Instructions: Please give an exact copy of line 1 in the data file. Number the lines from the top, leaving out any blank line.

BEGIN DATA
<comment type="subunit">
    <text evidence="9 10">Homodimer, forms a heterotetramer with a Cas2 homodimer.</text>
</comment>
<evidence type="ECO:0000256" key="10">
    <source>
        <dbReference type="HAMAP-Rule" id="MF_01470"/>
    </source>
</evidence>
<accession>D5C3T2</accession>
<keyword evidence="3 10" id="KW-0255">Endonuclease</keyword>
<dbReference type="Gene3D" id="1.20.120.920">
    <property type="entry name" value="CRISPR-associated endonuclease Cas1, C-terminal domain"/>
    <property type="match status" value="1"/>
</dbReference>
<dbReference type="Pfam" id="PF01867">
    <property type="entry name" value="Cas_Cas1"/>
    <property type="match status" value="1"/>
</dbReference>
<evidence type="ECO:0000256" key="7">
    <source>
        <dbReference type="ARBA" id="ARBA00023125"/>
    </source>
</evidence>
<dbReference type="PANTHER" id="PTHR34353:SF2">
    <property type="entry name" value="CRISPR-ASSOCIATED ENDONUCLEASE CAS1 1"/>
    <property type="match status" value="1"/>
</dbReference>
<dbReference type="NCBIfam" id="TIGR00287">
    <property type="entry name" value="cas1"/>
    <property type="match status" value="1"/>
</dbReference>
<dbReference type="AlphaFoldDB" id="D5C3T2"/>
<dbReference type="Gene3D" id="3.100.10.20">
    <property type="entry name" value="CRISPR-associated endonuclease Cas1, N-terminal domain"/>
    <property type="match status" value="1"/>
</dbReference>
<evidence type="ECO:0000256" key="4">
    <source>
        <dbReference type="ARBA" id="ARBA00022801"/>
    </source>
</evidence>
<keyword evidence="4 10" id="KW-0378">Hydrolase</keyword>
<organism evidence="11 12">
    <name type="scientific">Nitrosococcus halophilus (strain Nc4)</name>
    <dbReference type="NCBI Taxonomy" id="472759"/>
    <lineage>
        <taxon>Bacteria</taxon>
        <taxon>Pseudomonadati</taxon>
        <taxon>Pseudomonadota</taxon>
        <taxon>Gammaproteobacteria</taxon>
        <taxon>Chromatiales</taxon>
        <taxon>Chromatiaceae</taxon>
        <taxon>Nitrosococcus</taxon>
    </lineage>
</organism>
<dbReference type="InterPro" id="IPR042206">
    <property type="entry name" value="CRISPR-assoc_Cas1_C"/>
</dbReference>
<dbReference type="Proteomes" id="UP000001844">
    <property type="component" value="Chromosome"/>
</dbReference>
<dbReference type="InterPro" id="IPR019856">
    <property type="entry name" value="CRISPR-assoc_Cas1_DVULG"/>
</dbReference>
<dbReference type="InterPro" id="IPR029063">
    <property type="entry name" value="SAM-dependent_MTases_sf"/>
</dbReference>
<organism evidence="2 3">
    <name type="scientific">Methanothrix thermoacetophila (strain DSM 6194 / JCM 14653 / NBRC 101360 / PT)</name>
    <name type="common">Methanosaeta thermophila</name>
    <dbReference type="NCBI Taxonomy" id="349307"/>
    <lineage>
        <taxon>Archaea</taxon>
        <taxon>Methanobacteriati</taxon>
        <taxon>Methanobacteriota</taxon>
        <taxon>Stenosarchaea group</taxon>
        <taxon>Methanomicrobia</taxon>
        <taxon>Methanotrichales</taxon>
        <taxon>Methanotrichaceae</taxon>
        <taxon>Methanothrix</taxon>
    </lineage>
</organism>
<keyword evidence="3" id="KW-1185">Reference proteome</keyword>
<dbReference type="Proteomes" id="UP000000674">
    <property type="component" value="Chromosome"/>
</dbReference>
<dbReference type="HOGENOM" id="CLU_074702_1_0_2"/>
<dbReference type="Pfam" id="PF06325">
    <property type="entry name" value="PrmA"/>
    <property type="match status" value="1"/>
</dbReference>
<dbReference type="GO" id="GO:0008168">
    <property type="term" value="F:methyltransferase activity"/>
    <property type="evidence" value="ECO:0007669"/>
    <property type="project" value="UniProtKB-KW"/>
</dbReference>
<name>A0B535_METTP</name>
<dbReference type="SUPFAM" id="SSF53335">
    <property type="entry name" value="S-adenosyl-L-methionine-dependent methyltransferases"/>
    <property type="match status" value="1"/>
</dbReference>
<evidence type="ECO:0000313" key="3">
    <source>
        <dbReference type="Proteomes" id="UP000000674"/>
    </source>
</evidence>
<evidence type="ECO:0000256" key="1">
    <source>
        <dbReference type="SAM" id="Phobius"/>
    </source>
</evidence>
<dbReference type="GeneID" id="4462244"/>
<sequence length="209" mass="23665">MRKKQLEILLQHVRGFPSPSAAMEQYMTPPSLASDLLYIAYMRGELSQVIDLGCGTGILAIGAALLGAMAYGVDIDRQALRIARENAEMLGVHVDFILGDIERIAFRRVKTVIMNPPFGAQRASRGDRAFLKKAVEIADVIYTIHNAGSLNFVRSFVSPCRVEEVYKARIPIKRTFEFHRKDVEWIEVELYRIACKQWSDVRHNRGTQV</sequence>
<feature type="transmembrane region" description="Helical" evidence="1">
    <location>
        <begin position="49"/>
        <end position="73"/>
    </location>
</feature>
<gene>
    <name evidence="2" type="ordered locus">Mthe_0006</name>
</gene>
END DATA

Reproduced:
<comment type="subunit">